Paris: The energy crisis is fueling an acceleration of the rollout of renewable power, raising hopes for efforts to meet ambitious targets against global warming, the International Energy Agency said Tuesday.
Total renewables capacity growth worldwide is set to almost double in the next five years and overtake coal as the largest source of electricity generation by 2025, the IEA said in a report.
The 2,400-gigawatt growth between 2022-2027 is almost a third higher than last year's IEA forecast, according to the Paris-based agency, which advises developed nations.
This would help "keep alive the possibility of limiting global warming to 1.5 (degrees Celsius)", the IEA said, referring to the preferrable target set in the 2015 Paris Agreement to prevent a climate catastrophe.
The invasion of Ukraine by major oil and gas exporter Russia has triggered an energy crunch and prompted countries in Europe, which were highly dependent on Russian deliveries, to diversify their supplies.
"Renewables were already expanding quickly, but the global energy crisis has kicked them into an extraordinary new phase of even faster growth as countries seek to capitalize on their energy security benefits," said IEA executive director Fatih Birol.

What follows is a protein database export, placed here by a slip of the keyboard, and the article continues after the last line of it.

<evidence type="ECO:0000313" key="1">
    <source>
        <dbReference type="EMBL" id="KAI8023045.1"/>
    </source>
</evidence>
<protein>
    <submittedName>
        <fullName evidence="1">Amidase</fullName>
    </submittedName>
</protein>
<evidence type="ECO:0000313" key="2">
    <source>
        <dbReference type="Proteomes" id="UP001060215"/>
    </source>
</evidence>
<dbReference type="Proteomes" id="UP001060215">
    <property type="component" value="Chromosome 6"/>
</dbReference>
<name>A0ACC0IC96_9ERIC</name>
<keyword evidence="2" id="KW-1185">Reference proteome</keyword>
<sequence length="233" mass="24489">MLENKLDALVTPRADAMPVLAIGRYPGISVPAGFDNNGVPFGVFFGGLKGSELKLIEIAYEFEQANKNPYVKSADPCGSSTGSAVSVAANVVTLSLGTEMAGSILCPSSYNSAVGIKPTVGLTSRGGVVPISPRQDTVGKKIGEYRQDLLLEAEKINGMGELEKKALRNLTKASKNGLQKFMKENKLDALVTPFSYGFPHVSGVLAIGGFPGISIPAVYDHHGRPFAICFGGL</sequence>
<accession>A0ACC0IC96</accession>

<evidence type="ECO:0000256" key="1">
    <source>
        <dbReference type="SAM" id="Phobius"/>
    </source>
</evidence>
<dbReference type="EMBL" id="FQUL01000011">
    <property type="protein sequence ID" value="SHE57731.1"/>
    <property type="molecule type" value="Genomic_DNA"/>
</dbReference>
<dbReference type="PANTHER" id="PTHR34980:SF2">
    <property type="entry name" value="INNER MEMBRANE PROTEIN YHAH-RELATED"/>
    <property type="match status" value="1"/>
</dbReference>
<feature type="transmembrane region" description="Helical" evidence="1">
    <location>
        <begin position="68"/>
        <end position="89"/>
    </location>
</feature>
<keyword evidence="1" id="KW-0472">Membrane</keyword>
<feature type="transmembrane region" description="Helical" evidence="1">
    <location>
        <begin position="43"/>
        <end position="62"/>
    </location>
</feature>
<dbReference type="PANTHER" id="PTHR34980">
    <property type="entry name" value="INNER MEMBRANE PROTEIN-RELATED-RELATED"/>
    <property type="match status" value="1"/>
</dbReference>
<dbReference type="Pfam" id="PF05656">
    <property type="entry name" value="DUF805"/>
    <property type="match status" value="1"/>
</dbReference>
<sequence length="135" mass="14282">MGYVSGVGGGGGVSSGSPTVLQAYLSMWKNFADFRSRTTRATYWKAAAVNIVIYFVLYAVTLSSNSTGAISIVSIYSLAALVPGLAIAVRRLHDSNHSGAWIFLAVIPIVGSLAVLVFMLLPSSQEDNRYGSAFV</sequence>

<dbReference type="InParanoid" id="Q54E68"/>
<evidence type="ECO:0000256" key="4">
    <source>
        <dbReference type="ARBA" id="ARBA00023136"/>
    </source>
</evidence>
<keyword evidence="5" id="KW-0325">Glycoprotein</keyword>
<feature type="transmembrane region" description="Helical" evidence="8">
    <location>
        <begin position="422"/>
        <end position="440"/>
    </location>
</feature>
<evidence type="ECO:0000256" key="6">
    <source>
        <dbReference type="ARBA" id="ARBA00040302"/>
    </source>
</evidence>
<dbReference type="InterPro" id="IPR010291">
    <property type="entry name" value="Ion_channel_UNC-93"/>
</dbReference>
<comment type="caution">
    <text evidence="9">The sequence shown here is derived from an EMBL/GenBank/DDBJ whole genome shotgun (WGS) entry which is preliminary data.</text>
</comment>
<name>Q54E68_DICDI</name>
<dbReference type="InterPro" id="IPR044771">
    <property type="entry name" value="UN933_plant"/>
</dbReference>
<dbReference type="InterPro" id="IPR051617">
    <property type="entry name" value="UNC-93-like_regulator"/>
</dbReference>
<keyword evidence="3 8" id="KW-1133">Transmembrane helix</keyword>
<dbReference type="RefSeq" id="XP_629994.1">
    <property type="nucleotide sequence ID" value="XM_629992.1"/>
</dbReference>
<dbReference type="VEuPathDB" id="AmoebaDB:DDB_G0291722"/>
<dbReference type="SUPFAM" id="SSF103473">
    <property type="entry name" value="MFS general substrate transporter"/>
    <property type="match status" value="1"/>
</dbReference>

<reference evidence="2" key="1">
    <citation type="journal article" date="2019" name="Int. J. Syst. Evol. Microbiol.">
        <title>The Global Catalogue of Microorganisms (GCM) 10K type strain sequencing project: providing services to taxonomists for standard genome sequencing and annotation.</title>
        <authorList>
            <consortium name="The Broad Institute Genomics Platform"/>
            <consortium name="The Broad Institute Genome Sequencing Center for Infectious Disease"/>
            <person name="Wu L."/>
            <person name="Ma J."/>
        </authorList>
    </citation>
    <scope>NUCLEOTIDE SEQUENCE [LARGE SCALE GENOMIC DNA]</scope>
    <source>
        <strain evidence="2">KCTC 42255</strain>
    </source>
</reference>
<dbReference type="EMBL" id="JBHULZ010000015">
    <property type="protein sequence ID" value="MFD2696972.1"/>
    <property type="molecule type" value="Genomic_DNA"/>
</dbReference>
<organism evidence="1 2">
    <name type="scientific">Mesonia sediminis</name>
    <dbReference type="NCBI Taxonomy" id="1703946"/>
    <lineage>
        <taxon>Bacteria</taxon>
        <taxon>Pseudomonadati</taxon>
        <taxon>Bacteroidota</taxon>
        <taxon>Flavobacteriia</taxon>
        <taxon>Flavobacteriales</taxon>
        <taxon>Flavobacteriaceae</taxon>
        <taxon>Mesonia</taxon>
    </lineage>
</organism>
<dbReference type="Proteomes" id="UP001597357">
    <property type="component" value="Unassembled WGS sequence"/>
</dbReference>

"The world is set to add as much renewable power in the next five years as it did in the previous 20 years," Birol said in a statement.
"This is a clear example of how the current energy crisis can be a historic turning point towards a cleaner and more secure future world energy system."
The amount of renewable power capacity added in Europe between 2022-2027 is forecast to be twice as high as in the previous five-year period, the IEA said.
EU nations could deploy wind and solar power even faster if they were to quickly streamline the process for receiving permits, the report said.
The IEA's revised forecast is also driven by new policies and market reforms being implemented more quickly than previously planned.
China is expected to account for almost half of new global renewable power capacity additions in the next five years, the report said.